The fifth in a series of Tobacco Talks sponsored by the Clarksville Arts & Heritage Council and College of Arts & Letters at Austin Peay State University moves to more recent history, discussing the experiences of contemporary Black Patch tobacco growers, who collectively offer nearly 250 years of tobacco farming knowledge.
The first four Tobacco Talks explored how Clarksville became the “Dark-fired Tobacco Capital of the World,” and examined tobacco’s influence on city growth, the dark period of the early 20th century Black Patch Wars, and how local authors, Robert Penn Warren and Tom Mabry, used tobacco in their plot-development.
The next program, scheduled for 4 p.m., Tuesday, May 30, will move to the Woodlawn farm of Lee and Doris Fairrow. The Farrow Farm is located at 3195 Lake Road, Woodlawn TN 37191. The public is invited to this free program. Please bring a lawn chair to relax and enjoy the discussion.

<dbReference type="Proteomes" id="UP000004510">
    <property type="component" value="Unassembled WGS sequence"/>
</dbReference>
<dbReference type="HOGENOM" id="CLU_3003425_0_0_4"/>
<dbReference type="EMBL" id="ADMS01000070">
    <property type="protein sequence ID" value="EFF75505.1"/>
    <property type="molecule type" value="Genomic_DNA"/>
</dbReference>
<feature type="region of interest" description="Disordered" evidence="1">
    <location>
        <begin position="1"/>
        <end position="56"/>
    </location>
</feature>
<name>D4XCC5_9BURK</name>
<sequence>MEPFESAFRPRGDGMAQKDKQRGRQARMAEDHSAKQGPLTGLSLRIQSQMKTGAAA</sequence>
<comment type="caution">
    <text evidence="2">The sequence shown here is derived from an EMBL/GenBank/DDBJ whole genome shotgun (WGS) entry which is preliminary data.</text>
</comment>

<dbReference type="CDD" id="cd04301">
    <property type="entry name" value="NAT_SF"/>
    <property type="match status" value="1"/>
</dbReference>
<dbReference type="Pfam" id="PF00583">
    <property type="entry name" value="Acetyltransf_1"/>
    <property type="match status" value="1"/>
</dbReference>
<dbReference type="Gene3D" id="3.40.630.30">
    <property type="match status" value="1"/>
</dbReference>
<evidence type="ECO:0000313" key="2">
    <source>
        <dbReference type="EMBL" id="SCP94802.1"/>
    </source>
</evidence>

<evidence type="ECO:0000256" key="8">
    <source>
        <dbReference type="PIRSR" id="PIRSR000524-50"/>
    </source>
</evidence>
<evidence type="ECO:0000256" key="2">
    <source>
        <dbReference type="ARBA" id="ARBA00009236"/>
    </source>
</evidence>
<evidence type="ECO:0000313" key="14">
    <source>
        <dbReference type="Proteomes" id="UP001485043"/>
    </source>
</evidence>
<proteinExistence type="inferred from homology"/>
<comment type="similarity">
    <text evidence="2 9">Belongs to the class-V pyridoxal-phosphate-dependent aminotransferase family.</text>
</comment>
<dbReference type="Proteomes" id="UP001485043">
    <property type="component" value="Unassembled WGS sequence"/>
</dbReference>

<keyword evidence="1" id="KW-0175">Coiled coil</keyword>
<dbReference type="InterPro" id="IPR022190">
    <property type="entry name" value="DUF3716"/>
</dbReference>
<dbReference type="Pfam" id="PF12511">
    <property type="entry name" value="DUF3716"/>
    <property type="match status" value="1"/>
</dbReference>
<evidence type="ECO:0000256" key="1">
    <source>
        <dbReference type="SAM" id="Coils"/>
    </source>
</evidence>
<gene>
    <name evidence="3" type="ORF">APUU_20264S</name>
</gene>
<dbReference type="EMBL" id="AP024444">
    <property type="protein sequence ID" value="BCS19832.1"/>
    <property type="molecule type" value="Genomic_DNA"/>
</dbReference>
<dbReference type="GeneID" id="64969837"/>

Five panelists will recount the personal importance of tobacco growing that has put many of their family members through college, graduate programs, and law and medical school.
Lee Fairrow successfully achieved his goal to produce beautiful, high quality tobacco plants during his 63 years of farming. Along the way, the Fairrows collected an excellent array of tobacco artifacts, which participants will be able to view as they listen to the panel of long-time tobacco growers tell their stories of growing and marketing the crop in Montgomery County.
Joining Farrow on the panel are John Head, who grew tobacco for 49 years before retiring to less demanding farm projects; Tony Eldridge, who with his dad, Hoover Eldridge, 94, can claim more than 100 years of shepherding tobacco crops to market; Rick Gregory, who grew up in a tobacco growing family and worked with the crop as a young boy through his early adult years; and Cleo Hogan, whose Century Farm has a long history with tobacco growing.
The collaboration between the council and the college provides Austin Peay faculty and students with opportunities to interact with the Clarksville community and learn more about the area’s history and heritage. The scheduled activities touch upon each department in the arts and humanities and help to strengthen the “town and gown” relationship between Austin Peay and the Clarksville community.
The series is sponsored in part by the Tennessee Arts Commission and by federal award number SLFRP5534 awarded to the State of Tennessee by the U.S. Department of the Treasury.